Penistone is a market town and civil parish within the Metropolitan Borough of Barnsley. Historically in the West Riding of Yorkshire, it is 8 miles (13 km) west of Barnsley, 17 miles (27 km) north-east of Glossop, 14.2 miles (23 km) north-west of Sheffield and 29 miles (47 km) east of Manchester in the foothills of the Pennines. The surrounding countryside is predominantly rural with farming on rich well-watered soil on mainly gentle slopes rising to the bleak moorland to the west of the town. Dry stone walls, small hamlets and farms surrounded by fields and livestock are synonymous with the area.
The place-name ‘Penistone’ is first attested in the Domesday Book of 1086, where it appears as Pengestone and Pangeston. Penistone is situated on a high ridge, which is believed to be the source of its name. (‘Pen’ is celtic for a hill. ‘Stune’ meaning is a settlement. The ‘s’ represents ‘by’. Hence settlement by (or on) the hill.)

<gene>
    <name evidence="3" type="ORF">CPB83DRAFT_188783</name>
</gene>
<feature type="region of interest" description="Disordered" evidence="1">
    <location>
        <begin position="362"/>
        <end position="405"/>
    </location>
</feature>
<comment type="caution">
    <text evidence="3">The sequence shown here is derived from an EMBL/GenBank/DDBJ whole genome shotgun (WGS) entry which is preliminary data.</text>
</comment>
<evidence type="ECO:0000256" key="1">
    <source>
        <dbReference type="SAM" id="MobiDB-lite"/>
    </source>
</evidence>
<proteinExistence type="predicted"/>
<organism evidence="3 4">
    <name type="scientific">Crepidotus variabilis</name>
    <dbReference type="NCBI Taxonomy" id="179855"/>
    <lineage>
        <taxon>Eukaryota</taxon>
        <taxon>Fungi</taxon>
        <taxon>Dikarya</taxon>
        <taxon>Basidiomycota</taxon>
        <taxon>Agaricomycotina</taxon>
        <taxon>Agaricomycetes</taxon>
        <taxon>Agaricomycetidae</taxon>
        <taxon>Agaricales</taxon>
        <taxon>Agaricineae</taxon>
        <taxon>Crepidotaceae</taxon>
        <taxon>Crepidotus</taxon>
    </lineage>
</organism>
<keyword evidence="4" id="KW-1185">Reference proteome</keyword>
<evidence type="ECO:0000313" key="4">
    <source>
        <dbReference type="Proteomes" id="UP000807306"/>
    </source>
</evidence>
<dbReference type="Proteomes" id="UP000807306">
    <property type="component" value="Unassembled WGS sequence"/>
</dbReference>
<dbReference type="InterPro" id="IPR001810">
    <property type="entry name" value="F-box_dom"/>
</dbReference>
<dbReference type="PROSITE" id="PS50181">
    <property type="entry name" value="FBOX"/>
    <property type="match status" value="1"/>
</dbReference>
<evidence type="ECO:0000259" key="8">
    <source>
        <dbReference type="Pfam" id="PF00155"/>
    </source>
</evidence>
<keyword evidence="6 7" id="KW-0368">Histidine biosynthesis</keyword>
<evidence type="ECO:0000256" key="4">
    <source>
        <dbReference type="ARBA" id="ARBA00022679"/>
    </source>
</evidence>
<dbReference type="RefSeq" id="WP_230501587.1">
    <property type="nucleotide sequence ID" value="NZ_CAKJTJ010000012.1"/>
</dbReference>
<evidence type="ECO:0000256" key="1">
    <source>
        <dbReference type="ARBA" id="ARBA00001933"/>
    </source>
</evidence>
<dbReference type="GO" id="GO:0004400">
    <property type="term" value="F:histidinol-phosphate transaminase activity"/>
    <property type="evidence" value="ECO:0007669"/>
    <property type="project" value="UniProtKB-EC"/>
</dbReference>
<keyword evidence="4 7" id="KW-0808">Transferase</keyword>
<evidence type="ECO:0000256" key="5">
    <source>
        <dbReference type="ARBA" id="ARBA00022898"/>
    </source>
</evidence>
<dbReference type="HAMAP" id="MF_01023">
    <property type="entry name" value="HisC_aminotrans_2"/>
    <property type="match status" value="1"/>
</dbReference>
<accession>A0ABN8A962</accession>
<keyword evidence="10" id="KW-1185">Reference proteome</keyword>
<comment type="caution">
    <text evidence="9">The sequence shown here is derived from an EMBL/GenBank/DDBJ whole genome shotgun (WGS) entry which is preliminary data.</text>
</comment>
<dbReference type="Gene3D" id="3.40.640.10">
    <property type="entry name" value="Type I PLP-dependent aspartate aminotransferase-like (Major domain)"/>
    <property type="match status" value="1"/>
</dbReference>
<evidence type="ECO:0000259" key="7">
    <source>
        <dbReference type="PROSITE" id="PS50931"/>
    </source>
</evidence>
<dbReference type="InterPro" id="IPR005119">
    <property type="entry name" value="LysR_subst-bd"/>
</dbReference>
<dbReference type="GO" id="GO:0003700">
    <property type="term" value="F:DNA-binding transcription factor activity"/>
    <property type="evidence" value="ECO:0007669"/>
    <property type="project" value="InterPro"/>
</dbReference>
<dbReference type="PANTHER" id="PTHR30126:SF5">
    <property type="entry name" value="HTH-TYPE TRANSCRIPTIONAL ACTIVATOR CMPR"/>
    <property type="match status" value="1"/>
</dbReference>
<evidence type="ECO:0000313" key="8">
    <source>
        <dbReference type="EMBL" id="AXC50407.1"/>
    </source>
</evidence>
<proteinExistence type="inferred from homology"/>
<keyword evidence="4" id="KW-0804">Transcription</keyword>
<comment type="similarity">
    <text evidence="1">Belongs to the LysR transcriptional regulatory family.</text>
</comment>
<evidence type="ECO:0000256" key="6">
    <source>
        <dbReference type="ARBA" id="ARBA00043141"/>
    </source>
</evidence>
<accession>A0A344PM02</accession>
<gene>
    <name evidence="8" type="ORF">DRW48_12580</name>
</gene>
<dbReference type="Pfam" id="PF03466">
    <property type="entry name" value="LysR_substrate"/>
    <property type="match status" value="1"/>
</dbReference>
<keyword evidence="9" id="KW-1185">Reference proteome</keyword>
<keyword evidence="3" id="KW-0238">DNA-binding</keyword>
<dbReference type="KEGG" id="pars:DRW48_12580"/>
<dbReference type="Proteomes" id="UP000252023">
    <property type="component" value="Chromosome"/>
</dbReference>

Penistone town centre is a designated conservation area. The town is a significant principal town serving the rural hinterland to the west of the borough. From 1699, Penistone held its three day summer fair (10-12 June) and a market every Thursday in front of the church of St. John the Baptist. The effect of the market was significant; stimulating trade and commerce and resulting in expansion and an increase in local importance. Penistone underwent significant expansion during the nineteenth century, specifically along The Green, High Street and Market Street. Properties within the Penistone Conservation Area tend to be residential, but a large number of the village’s amenities are located within the historic core such as: the market, health centre, library and shopping district. Properties tend to comprise of two storeys. Architecturally the designs tend to be of the local vernacular, with rows of terraces and properties with relatively formal architecture surrounding the Church of St John. Building material is predominately sandstone and the roofing material tends to be stone slate. There are a number of listed buildings within Penistone, many of them are clustered around the church including the 1 to 3 Market Street (NHLE 1314710, Grade II)